How One Savvy South African Businessman Turned Shoe Shining into a Million Dollar Business
To some, shining shoes doesn’t sound like an appealing or even lucrative career. But in South Africa, one entrepreneur has become a millionaire by keeping shoes glistening.
Lere Mgayiya, founder and owner of Lere’s Shoe Shine, has 45 employees across three major South African airports.
“We’re the biggest shoe-shine company in Africa,” he told African Globe. “In Johannesburg we shine about 350 pairs of shoes a day, and about 120 pairs in Cape Town and another 120 in Durban.”
Before succeeding in the shoe shining business, the motivated entrepreneur lost his footing several times. Mgayiya once worked for South African Airways, distributing boarding cards for five years, before being laid off. Afterwards, he began working with his family’s livestock business, but was asked to leave by his uncle since he felt that Mgayiya was being too ambitious.
The resilient South African tried his hand at a new project— selling farmers’ eggs to the kitchen of the South African parliament. This project was not a profitable one since Mgayiya only made six dollars a box.
“I fell behind with payments to farmers,” he tells African Globe. “I didn’t have money to start my car. You need big pockets to run a supply business.”
According to Entrepreneur Magazine, Mgayiya decided to enter the Sandlam Money Game — a TV competition for entrepreneurs. He won the game and was awarded $3,100 in two days. Feeling lucky, Mgayiya took his winnings and invested the money into a tree-planting company. After six months, he lost all of his money.
“I needed a steady income, so I decided on a shoe-shining business at Cape Town airport. A hungry man can’t think, and I was starving,” he told African Globe.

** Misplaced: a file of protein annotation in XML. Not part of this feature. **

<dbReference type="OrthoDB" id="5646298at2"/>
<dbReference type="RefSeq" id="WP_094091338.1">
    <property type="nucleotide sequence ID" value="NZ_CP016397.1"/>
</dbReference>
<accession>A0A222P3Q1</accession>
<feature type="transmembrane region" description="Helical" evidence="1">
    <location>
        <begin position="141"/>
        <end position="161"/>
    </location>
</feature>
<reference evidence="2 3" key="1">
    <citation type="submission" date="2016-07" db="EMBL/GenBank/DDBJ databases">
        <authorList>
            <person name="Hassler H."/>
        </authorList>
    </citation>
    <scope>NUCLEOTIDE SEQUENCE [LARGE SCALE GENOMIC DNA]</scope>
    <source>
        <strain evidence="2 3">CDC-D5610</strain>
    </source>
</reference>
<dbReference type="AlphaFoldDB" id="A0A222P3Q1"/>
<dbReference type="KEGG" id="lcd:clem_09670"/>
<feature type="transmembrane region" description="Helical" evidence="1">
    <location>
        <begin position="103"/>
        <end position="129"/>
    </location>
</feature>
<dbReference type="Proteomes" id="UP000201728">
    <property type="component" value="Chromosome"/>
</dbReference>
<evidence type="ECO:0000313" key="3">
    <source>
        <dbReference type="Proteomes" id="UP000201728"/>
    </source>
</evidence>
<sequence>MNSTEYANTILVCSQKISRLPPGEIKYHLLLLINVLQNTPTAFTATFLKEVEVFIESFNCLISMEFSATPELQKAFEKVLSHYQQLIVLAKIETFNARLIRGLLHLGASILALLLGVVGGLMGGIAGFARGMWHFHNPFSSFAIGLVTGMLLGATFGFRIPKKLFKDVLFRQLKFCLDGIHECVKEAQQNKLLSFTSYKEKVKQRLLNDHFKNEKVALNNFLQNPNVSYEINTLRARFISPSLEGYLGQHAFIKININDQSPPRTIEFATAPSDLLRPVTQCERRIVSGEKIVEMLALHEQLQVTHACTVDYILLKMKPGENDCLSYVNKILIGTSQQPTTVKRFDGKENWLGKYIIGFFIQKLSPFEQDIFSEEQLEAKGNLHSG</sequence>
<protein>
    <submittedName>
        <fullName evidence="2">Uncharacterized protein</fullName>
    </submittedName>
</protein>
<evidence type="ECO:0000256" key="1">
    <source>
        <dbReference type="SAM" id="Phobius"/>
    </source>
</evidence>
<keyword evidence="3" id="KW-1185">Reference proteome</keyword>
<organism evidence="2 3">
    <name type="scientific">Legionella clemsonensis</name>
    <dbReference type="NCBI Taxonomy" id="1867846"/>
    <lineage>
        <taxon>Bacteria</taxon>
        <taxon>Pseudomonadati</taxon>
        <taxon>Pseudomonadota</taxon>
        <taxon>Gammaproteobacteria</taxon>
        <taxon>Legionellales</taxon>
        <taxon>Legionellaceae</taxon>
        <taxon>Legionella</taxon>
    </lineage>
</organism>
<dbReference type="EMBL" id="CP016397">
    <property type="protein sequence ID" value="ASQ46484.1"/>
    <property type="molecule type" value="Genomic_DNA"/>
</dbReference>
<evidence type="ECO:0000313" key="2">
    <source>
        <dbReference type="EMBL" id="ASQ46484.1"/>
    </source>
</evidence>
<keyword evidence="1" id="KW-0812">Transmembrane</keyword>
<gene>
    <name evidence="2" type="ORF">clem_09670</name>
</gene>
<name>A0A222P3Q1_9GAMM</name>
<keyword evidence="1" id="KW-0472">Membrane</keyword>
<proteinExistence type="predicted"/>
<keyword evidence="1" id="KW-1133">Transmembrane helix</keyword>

Before he and his employee could begin working, Mgayiya pawned his refrigerator to purchase business equipment. On their first day, his sacrifice was met with utter disappointment as his supplier failed to deliver pedestals. Like any determined business owner, he worked it out by shining shoes on his lap. In addition to working 5 a.m. to 9 p.m., six days a week, Mgayiya vigorously read business and finance books.
“I taught myself about the Repo rate, financial markets, inflation, CPIX and followed the exchange rates,” he told Entrepreneur Magazine. “It meant I was able to interact with my customers, and converse with them about things they were interested in.”
After a year of success in Cape Town, Mgayiya got the opportunity to pitch to the person in charge of all South African airports. African Globe states that the idea was well received and the company grew to 60 employees in five airports. To date, Mgayiya scaled back and is at three major airports—Cape Town, Durban and Johannesburg.
In addition to maintaining success in major airports, Mgayiya has multiple revenue streams including providing the mobile shoe shine service at events, exhibitions, hotels, conferences and permanent stands at corporate buildings.
“I want to build other businesses that serve communities because I believe that my community, the African community, has so much potential of being a business on their own,” he told SouthAfrica.info. “[We have] to stop depending on other people [and] stop being idle.”